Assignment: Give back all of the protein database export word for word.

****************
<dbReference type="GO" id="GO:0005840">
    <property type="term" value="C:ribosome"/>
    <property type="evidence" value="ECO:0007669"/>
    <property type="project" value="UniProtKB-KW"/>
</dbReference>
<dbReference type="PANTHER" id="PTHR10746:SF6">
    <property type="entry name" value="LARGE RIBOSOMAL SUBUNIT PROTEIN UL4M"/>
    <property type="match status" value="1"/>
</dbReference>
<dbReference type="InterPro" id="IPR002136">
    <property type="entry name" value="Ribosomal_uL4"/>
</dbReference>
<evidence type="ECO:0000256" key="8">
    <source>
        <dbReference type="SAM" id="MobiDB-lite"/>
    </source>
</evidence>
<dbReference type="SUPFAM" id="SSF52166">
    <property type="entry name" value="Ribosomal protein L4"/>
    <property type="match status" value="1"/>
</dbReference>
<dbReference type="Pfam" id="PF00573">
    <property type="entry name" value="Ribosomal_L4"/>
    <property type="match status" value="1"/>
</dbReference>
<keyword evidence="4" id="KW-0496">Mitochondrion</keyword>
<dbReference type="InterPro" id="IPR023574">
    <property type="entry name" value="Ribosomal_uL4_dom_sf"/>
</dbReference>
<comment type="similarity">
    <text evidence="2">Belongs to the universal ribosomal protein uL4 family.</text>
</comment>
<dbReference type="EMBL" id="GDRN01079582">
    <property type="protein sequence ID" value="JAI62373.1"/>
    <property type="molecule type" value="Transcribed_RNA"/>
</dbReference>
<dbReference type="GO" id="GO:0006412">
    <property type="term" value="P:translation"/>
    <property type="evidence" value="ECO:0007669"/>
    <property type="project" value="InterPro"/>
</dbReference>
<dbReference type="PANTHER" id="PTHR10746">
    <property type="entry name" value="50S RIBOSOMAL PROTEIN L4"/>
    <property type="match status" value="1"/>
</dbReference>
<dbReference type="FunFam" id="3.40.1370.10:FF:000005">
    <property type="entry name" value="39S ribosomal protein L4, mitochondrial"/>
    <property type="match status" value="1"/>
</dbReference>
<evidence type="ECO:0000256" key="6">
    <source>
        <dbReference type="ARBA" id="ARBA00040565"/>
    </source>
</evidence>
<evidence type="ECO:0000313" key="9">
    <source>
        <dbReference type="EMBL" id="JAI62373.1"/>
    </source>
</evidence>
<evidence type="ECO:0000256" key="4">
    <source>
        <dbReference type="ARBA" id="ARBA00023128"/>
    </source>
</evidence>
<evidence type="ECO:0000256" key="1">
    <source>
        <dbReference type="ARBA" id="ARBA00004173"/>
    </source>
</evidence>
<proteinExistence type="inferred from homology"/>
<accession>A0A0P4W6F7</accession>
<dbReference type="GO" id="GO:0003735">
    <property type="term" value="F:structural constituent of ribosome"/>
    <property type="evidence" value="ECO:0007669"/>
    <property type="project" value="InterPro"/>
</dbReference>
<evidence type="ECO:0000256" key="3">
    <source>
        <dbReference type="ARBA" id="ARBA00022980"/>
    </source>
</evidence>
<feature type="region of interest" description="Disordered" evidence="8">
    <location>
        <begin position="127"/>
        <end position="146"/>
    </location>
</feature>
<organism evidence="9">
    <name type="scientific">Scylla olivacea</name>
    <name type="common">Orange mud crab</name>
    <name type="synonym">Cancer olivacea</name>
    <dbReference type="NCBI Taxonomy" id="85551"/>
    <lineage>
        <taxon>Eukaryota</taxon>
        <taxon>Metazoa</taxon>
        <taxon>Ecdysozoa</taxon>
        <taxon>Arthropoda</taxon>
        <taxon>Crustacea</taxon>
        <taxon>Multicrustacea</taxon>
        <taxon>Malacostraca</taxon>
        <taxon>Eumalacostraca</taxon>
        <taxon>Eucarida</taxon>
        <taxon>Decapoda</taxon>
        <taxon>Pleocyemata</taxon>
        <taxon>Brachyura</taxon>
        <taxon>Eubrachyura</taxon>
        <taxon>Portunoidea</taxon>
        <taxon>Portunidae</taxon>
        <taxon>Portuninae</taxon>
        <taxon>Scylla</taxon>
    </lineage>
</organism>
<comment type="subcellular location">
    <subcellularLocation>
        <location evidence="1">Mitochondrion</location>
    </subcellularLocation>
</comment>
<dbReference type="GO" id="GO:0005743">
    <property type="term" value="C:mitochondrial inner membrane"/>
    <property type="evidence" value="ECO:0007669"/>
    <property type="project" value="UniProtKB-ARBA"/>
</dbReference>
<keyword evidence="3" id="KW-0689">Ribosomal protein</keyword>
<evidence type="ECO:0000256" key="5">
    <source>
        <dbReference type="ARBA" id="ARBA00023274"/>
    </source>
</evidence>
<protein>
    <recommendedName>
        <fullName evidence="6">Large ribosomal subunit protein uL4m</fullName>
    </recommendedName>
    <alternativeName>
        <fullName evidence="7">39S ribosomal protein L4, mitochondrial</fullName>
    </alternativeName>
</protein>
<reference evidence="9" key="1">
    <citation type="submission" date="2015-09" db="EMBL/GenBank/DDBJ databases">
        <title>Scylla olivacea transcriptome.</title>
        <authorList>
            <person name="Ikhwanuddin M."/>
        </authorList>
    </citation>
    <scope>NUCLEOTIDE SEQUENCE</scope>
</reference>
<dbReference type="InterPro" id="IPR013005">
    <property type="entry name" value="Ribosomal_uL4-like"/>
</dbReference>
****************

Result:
<dbReference type="GO" id="GO:0005840">
    <property type="term" value="C:ribosome"/>
    <property type="evidence" value="ECO:0007669"/>
    <property type="project" value="UniProtKB-KW"/>
</dbReference>
<dbReference type="PANTHER" id="PTHR10746:SF6">
    <property type="entry name" value="LARGE RIBOSOMAL SUBUNIT PROTEIN UL4M"/>
    <property type="match status" value="1"/>
</dbReference>
<dbReference type="InterPro" id="IPR002136">
    <property type="entry name" value="Ribosomal_uL4"/>
</dbReference>
<evidence type="ECO:0000256" key="8">
    <source>
        <dbReference type="SAM" id="MobiDB-lite"/>
    </source>
</evidence>
<dbReference type="SUPFAM" id="SSF52166">
    <property type="entry name" value="Ribosomal protein L4"/>
    <property type="match status" value="1"/>
</dbReference>
<dbReference type="Pfam" id="PF00573">
    <property type="entry name" value="Ribosomal_L4"/>
    <property type="match status" value="1"/>
</dbReference>
<keyword evidence="4" id="KW-0496">Mitochondrion</keyword>
<dbReference type="InterPro" id="IPR023574">
    <property type="entry name" value="Ribosomal_uL4_dom_sf"/>
</dbReference>
<comment type="similarity">
    <text evidence="2">Belongs to the universal ribosomal protein uL4 family.</text>
</comment>
<dbReference type="EMBL" id="GDRN01079582">
    <property type="protein sequence ID" value="JAI62373.1"/>
    <property type="molecule type" value="Transcribed_RNA"/>
</dbReference>
<dbReference type="GO" id="GO:0006412">
    <property type="term" value="P:translation"/>
    <property type="evidence" value="ECO:0007669"/>
    <property type="project" value="InterPro"/>
</dbReference>
<dbReference type="PANTHER" id="PTHR10746">
    <property type="entry name" value="50S RIBOSOMAL PROTEIN L4"/>
    <property type="match status" value="1"/>
</dbReference>
<dbReference type="FunFam" id="3.40.1370.10:FF:000005">
    <property type="entry name" value="39S ribosomal protein L4, mitochondrial"/>
    <property type="match status" value="1"/>
</dbReference>
<evidence type="ECO:0000256" key="6">
    <source>
        <dbReference type="ARBA" id="ARBA00040565"/>
    </source>
</evidence>
<evidence type="ECO:0000313" key="9">
    <source>
        <dbReference type="EMBL" id="JAI62373.1"/>
    </source>
</evidence>
<evidence type="ECO:0000256" key="4">
    <source>
        <dbReference type="ARBA" id="ARBA00023128"/>
    </source>
</evidence>
<evidence type="ECO:0000256" key="1">
    <source>
        <dbReference type="ARBA" id="ARBA00004173"/>
    </source>
</evidence>
<proteinExistence type="inferred from homology"/>
<accession>A0A0P4W6F7</accession>
<dbReference type="GO" id="GO:0003735">
    <property type="term" value="F:structural constituent of ribosome"/>
    <property type="evidence" value="ECO:0007669"/>
    <property type="project" value="InterPro"/>
</dbReference>
<evidence type="ECO:0000256" key="3">
    <source>
        <dbReference type="ARBA" id="ARBA00022980"/>
    </source>
</evidence>
<feature type="region of interest" description="Disordered" evidence="8">
    <location>
        <begin position="127"/>
        <end position="146"/>
    </location>
</feature>
<organism evidence="9">
    <name type="scientific">Scylla olivacea</name>
    <name type="common">Orange mud crab</name>
    <name type="synonym">Cancer olivacea</name>
    <dbReference type="NCBI Taxonomy" id="85551"/>
    <lineage>
        <taxon>Eukaryota</taxon>
        <taxon>Metazoa</taxon>
        <taxon>Ecdysozoa</taxon>
        <taxon>Arthropoda</taxon>
        <taxon>Crustacea</taxon>
        <taxon>Multicrustacea</taxon>
        <taxon>Malacostraca</taxon>
        <taxon>Eumalacostraca</taxon>
        <taxon>Eucarida</taxon>
        <taxon>Decapoda</taxon>
        <taxon>Pleocyemata</taxon>
        <taxon>Brachyura</taxon>
        <taxon>Eubrachyura</taxon>
        <taxon>Portunoidea</taxon>
        <taxon>Portunidae</taxon>
        <taxon>Portuninae</taxon>
        <taxon>Scylla</taxon>
    </lineage>
</organism>
<comment type="subcellular location">
    <subcellularLocation>
        <location evidence="1">Mitochondrion</location>
    </subcellularLocation>
</comment>
<dbReference type="GO" id="GO:0005743">
    <property type="term" value="C:mitochondrial inner membrane"/>
    <property type="evidence" value="ECO:0007669"/>
    <property type="project" value="UniProtKB-ARBA"/>
</dbReference>
<keyword evidence="3" id="KW-0689">Ribosomal protein</keyword>
<evidence type="ECO:0000256" key="5">
    <source>
        <dbReference type="ARBA" id="ARBA00023274"/>
    </source>
</evidence>
<protein>
    <recommendedName>
        <fullName evidence="6">Large ribosomal subunit protein uL4m</fullName>
    </recommendedName>
    <alternativeName>
        <fullName evidence="7">39S ribosomal protein L4, mitochondrial</fullName>
    </alternativeName>
</protein>
<reference evidence="9" key="1">
    <citation type="submission" date="2015-09" db="EMBL/GenBank/DDBJ databases">
        <title>Scylla olivacea transcriptome.</title>
        <authorList>
            <person name="Ikhwanuddin M."/>
        </authorList>
    </citation>
    <scope>NUCLEOTIDE SEQUENCE</scope>
</reference>
<dbReference type="InterPro" id="IPR013005">
    <property type="entry name" value="Ribosomal_uL4-like"/>
</dbReference>